MFA and COVID19 Update – Nov 7th 2021
By Dr. Bill Honigman, Healthcare Human Rights, Coordinator – Progressive Democrats of America
This week, world new cases and deaths due to #COVID19 continue with varying trends, with leveling or declining status in most of the developed world, but still some worrisome increases in Russia and across parts of Europe, where authorities are blaming regional vaccine refusal as the primary cause.
The global population fully vaccinated is now estimated to be at 40%, and the total global death toll is now an estimated 5,045,000 lost lives due to COVID19.
The United States, is now at 753,625 total deaths due to the pandemic, with 301,450 of those lost lives accountable to mismanagement and poor leadership, and especially to having no effective system in place for prioritizing the needs of the public for our public health. And, every one of those 301,450 lost souls would be alive today if we had the Healthcare system that we should have, and the system that the overwhelming majority of Americans want, #SinglePayer expanded and improve #MedicareForAll.
And our vaccination rate in the US, according to the Johns Hopkins Coronavirus Resource Center is thought now to be at 58.99% of our total population now fully vaccinated, which is up 0.42% from last week’s 58.57%. That’s ahead of Turkey at 58.86%, but now just behind El Salvador, Monaco, and Greece. That makes us once again #51 this week in world ranking, once again not #1, not #2, not even in the top ten or twenty, #51. We’re 51, we’re 51.
And the worst state in the US this week, at #51 with DC included, is once again, you guessed it, West Virginia at 41.07%, that’s up from last week’s 41.01% of its pitifully protected population vaccinated, and once again pitifully represented by US Senator Joe “ready to fight inflation but apparently not COVID” Manchin.
This week also, as we wait to see what progressives in Congress can extract from the jaws of their neoliberal counterparts on the Build Back Better Act, including a deal struck by US Senator Ron Wyden of OR in the reconciliation package on drug price negotiations that apparently even US Senator Kyrsten Sinema of AZ has signed off on, we are also awaiting the roll outs of vaccines for more school age children, and what new health security that will bring to anxious families and extended families across this country.
And further technology now from pharma giants Merck and Pfizer, is being promoted in this fight against COVID19 with new anti-viral drugs, molnupiravir, the older drug from Merck, and Paxlovid, this week’s addition from Pfizer, which if started within 5 days of the onset of symptoms can reduce deaths from the virus by up to 90%, especially among high-risk individuals.
This is being touted by many as a “game-changer” for the pandemic, while only a few talking heads have the courage to point out that these drugs are only as good as our collective ability to make them universally available to those who need them.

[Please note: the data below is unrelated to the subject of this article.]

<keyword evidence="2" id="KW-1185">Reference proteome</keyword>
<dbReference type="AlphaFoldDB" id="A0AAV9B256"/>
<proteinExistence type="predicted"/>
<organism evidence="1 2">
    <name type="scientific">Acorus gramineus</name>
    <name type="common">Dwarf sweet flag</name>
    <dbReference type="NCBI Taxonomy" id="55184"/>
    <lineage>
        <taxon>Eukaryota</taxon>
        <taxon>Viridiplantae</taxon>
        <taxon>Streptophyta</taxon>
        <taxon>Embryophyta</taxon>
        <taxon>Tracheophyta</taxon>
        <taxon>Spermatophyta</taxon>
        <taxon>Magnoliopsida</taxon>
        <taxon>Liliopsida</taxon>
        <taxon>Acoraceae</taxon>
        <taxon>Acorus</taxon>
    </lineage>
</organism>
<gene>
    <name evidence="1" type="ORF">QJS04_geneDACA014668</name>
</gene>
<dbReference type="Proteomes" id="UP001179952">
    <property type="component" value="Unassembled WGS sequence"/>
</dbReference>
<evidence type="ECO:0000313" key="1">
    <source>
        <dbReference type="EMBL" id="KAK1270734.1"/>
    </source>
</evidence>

As Dr. Celine Gounder, epidemiologist for the City of New York, pointed out on MSNBC on Friday, “…a major obstacle in [these new anti-viral drugs] having a significant impact is giving them very early in the course of infection…for them to really be game-changers, we really need a revolution in our health system…you need to be able to walk into your corner drug store, get tested and screened that it’s safe to give you the prescription, with no additional visits, no co-pays, and free if you don’t have insurance.”
Or, as Dr. Vin Gupta, critical care specialist said on MSNBC on Friday, speaking to universality both domestic and global for these new drugs, “…the big issue here will be equity and distribution.”
So, how do we reconcile this need for technology and human infrastructure with the resistance to universality perpetrated by commercial interests in this country despite what we were all taught to accept as our credo, to promote the general welfare, and in doing so aspire to life, liberty, and the pursuit of happiness?
If we are allowed to follow the science of public health experts and economists, universal Healthcare, where ALL of the people get ALL of the care, COVID care and non-COVID care alike, can be achieved at a lower cost than what we are spending now and with better outcomes, meaning fewer preventable deaths, under a Single Payer expanded and improved Medicare for All system. Is that not the solution that’s as plain as the noses on all of our faces?
For as author and political analyst John Nichols laid out in his book, The Fight for the Soul of the Democratic Party, in a brief interview with US Senator Bernie Sanders of VT back in 2019 as they discussed the ensuing presidential primaries of 2020 while visiting the birthplace of the late Vice President Henry Wallace together, when he asked Bernie if in effect, wasn’t he trying to renew Wallace’s fight for economic justice and FDR’s Economic Bill of Rights? Bernie, echoing FDR himself, replied with among other things, “What does freedom mean? If today you have no healthcare, how free are you, really?” And further said, “Healthcare is a human right, OK? Then the US has got to join every other major country in guaranteeing that.”
And our now shared national tragedy of COVID19 couldn’t have made this any clearer. With vaccinations being the only part of COVID care that has been at least partly universal, we should all see now that we have miles to go before we can feel safe and before we can be free.
The struggle continues.